Fuchsia is a genus of flowering plants (mostly shrubs) which were identified by Charles Plumier in the late 17th century, and named after the German botanist Leonhart Fuchs (1501-1566). The English vernacular name Fuchsia is the same as the scientific name.

There are about 100-110 species of Fuchsia. The great majority are native to South America, however a few occur from north through Central America to Mexico, and also several on New Zealand and Tahiti. One species, Fuchsia magellanica, extends as far as the southern tip of South America on Tierra del Fuego in the cool temperate zone but for the most part is tropical or subtropical. Most fuchsias are shrubs from 0.2-4 m tall, but one New Zealand species, Kotukutuku (Fuchsia excorticata), is unusual in the genus in being a tree, growing up to 12-15 m tall.

Fuchsia leaves are opposite or in whorls of 3-5, simple lanceolate and usually have serrated margins (entire in some species), 1-25 cm long, and can be either deciduous or evergreen depending on the species. The flowers are very decorative pendulous ‘eardrop’ shape, borne in profusion throughout the summer and autumn, and all year in tropical species. They have four long, slender, sepals and four shorter, broader, petals; in many species the sepals are bright red and the petals purple (colors that attract the hummingbirds that pollinate them), but the colors can vary from white to dark red, purple-blue, and orange. A few have yellowish tones. The fruit is a small (5-25 mm) dark reddish green to red edible berry containing numerous very small seeds.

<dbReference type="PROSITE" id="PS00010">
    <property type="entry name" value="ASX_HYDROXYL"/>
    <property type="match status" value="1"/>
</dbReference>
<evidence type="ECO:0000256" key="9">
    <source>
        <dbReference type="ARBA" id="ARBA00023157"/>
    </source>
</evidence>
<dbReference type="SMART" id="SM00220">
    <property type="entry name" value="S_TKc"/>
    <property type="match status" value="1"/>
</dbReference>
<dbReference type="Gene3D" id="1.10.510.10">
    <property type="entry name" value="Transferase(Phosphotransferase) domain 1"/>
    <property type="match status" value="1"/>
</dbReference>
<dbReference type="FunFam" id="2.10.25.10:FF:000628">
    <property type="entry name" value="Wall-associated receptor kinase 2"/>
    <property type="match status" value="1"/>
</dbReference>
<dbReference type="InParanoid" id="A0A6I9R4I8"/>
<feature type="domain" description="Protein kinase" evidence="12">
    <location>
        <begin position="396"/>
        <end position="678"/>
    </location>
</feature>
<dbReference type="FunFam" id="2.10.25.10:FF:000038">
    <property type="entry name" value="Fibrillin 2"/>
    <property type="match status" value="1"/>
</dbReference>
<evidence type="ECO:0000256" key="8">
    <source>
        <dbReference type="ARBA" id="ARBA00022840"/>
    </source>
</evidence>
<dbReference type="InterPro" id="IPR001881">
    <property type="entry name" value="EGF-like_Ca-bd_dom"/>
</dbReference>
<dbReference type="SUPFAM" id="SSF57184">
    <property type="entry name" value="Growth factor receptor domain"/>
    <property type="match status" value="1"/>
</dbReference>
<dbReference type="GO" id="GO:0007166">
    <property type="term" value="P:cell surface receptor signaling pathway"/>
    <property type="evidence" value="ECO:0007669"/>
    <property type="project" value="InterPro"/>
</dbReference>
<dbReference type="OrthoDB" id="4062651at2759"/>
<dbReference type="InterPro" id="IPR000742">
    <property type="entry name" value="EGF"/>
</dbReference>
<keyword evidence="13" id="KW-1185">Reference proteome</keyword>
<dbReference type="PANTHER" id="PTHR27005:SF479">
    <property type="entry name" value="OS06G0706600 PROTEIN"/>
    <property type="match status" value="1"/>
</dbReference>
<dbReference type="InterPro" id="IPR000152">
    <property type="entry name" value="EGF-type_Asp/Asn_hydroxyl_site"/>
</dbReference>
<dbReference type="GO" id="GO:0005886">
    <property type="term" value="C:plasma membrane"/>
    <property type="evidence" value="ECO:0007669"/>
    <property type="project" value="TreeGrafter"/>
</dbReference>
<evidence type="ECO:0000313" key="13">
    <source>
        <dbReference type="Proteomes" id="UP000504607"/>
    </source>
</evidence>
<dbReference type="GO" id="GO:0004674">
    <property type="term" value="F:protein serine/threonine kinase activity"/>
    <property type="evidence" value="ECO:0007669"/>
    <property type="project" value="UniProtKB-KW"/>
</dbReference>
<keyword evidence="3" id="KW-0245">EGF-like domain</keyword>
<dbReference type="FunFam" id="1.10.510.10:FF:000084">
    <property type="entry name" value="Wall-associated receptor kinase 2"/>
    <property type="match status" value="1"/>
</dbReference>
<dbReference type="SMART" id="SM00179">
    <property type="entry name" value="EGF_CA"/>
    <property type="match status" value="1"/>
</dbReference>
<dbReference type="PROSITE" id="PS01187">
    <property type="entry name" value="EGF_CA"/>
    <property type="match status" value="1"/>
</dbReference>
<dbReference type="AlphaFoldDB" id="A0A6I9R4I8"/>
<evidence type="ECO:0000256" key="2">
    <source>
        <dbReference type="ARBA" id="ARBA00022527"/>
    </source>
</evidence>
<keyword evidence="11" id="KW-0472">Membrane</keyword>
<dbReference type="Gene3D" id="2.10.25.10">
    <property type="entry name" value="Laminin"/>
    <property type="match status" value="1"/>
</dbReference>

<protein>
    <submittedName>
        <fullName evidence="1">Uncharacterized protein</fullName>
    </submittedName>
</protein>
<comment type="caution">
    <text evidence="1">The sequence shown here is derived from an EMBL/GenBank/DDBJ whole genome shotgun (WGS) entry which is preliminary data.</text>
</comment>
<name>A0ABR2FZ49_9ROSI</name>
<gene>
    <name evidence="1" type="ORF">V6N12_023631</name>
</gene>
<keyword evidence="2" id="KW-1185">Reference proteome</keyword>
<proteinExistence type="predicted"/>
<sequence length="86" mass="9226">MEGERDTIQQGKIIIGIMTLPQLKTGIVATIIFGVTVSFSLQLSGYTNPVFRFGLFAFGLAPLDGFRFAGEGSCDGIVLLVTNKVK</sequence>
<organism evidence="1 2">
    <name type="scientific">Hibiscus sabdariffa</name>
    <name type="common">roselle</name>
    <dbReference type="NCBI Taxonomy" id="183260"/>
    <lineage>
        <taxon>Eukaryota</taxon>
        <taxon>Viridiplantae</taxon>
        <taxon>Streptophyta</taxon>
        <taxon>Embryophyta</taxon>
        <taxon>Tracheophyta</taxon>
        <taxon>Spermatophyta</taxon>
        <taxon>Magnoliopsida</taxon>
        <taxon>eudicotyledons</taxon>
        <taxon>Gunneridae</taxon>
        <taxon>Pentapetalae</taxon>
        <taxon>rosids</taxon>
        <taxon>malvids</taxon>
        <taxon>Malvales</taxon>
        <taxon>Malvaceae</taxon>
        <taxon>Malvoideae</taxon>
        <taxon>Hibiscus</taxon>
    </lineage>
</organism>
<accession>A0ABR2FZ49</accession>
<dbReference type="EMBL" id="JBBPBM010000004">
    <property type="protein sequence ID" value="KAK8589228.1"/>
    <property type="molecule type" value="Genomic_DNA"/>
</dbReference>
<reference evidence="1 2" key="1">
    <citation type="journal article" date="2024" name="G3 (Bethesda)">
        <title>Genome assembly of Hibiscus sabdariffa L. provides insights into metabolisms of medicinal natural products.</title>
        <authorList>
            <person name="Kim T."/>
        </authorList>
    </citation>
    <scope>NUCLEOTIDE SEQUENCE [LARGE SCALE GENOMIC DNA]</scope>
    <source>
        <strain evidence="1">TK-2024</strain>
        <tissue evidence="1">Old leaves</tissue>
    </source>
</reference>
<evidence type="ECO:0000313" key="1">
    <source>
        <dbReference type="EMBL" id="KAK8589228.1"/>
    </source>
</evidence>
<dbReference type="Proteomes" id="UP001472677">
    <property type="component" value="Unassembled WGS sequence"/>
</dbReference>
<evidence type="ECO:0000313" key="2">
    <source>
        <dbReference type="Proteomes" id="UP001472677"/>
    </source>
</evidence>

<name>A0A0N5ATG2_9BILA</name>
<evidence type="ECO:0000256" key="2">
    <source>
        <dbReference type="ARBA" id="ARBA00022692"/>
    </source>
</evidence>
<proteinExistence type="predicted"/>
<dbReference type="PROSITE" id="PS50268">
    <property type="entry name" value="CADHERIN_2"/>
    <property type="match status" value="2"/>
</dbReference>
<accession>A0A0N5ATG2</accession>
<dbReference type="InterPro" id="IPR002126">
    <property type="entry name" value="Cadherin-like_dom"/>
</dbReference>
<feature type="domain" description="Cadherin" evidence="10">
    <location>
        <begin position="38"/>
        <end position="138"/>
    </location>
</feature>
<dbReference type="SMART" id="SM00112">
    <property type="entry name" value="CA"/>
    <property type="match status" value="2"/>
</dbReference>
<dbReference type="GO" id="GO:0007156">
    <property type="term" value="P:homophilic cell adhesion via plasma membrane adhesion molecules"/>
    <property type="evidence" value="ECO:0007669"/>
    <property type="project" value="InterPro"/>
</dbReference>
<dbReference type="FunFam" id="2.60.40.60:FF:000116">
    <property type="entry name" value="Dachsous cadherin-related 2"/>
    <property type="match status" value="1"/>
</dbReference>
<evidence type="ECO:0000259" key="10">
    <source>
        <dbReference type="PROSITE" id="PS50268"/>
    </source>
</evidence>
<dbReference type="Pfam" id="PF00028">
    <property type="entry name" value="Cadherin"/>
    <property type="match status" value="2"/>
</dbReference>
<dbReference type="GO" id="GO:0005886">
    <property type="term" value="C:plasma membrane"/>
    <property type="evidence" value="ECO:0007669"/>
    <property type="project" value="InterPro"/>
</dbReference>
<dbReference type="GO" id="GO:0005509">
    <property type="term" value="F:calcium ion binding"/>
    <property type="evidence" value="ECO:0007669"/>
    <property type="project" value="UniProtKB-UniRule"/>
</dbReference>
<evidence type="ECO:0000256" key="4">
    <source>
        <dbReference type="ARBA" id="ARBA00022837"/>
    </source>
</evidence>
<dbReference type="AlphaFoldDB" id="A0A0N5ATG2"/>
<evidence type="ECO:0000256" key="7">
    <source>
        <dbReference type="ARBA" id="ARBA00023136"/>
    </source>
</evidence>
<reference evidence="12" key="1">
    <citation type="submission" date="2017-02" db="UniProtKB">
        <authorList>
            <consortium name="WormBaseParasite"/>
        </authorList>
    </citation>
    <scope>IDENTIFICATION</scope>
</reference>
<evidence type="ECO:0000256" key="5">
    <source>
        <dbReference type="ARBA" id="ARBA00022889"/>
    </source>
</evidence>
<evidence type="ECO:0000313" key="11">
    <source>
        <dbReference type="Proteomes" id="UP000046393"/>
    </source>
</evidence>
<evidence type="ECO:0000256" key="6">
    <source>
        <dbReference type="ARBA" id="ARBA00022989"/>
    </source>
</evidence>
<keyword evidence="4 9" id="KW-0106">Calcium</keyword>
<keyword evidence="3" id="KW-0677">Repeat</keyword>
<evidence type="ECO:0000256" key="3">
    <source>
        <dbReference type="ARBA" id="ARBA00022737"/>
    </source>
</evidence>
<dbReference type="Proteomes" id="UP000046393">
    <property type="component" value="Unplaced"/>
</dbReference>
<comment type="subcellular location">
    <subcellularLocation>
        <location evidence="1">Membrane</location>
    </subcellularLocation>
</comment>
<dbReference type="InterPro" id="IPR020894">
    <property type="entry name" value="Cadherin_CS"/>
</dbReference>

Fuchsias are popular garden shrubs, though only the hardiest species like Fuchsia magellanica can be grown outdoors in areas like the British Isles (where it has also become naturalized in Ireland and southwestern Britain), with many of the popular cultivars being greenhouse plants there.

The most common cultivars are hybrids, of which there are thousands, propagated by cuttings, since seeds will not breed true.